New chief looks at fresh ventures to help Doosan recover

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New chief looks at fresh ventures to help Doosan recover


Park Jeong-won

Doosan Group, a troubled machinery and construction conglomerate, has ushered in its new leadership as Park Jeong-won, the eldest son of former Doosan Group Chairman Park Yong-kon, officially took over the group on Monday.

The new chairman pledged to complete the ongoing financial restructuring aimed at raising capital in a push to cushion the ballooning losses of key affiliates including Doosan Heavy Industries & Construction, Doosan Infracore and Doosan Engineering & Construction.

“We’ve made a strong base for stable business management through the reorganization of business assets and liabilities,” Park said during an inauguration ceremony at the Doosan Leadership Institute in Gil-dong, eastern Seoul.

“We will create a sound financial structure by successfully finishing the remaining work.”

Doosan Bobcat, a U.S.-based affiliate of Doosan Infracore, has signed a deal giving its authority to buy and sell the company’s shares to JPMorgan and Korea Investment & Securities in the process of floating the company on the Korean stock market between August and September.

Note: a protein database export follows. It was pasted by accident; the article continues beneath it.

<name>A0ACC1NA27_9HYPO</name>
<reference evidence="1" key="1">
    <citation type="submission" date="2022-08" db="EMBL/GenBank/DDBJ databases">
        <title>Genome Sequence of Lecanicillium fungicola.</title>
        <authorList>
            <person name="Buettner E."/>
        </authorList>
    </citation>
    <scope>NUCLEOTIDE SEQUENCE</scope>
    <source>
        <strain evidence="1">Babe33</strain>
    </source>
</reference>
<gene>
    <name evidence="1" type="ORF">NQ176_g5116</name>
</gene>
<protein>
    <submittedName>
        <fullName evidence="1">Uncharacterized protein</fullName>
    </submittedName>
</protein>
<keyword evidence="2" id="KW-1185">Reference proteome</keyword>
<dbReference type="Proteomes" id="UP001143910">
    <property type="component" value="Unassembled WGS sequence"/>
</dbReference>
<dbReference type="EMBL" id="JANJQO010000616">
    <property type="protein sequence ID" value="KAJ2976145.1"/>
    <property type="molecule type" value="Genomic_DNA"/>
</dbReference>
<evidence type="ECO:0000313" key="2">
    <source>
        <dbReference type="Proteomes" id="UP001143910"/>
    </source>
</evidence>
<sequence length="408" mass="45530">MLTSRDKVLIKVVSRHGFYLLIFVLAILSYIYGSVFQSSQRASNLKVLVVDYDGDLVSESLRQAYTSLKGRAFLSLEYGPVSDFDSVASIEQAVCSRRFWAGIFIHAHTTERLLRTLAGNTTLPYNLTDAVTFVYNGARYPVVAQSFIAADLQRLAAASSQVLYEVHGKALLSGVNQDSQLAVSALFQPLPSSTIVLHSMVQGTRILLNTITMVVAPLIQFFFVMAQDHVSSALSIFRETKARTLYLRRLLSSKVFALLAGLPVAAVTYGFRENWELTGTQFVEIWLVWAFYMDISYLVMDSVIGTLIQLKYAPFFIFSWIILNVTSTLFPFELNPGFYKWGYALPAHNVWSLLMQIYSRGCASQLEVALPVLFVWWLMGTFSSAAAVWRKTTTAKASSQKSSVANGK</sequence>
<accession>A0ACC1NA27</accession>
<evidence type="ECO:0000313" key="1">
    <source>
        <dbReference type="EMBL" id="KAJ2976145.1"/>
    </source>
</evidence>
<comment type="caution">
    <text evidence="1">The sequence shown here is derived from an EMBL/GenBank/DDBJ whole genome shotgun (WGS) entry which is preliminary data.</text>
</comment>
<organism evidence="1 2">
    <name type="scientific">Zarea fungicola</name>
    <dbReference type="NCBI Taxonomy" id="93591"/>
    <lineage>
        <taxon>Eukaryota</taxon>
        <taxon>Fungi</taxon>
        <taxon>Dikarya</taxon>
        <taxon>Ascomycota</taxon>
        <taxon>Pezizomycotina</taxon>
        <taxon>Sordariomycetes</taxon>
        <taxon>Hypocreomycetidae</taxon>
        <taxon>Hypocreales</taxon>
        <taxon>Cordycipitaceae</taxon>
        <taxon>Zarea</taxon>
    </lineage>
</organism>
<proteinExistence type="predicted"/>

Doosan Infracore, a machinery manufacturer, also sold off its machine tool business unit to a private equity fund in a deal worth 1.13 trillion won ($967 million).

Doosan Infracore is considering divesting other non-core assets, such as its French unit, while Doosan Group has put Doosan DST, a defense affiliate, up for sale.

But it remains to be seen whether the maneuvers are enough to offset the huge losses made by Doosan’s key units.

Doosan Infracore currently carries over 5 trillion won in debt, affected by a prolonged slump in the construction sector, as a slowdown in the economy has either delayed or canceled big infrastructure projects in regions such as China and the Middle East.

The market conditions have also dealt a huge blow to other affiliates, including Doosan Heavy and Doosan Engineering & Construction, with combined annual net losses by all Doosan affiliates amounting to 1.7 trillion won last year.

To combat the situation, the new chairman also vowed to find fresh revenue streams by venturing into promising new business areas.

“[Doosan] will become the No. 1 player in the fuel cell industry,” he said, “and we will develop the duty-free business into a new growth engine through heavy investment.”

Doosan Group was chosen as a new operator to run a duty-free store in its Doosan Tower building in Dongdaemun, a popular fashion district in central Seoul.

Another area of focus was creating a corporate culture that carries the voices and views from workers in the field.

“If [a worker or business unit] spots an opportunity on site, we need to take action as soon as possible, because that defines success in the fast-changing business landscape,” he said.

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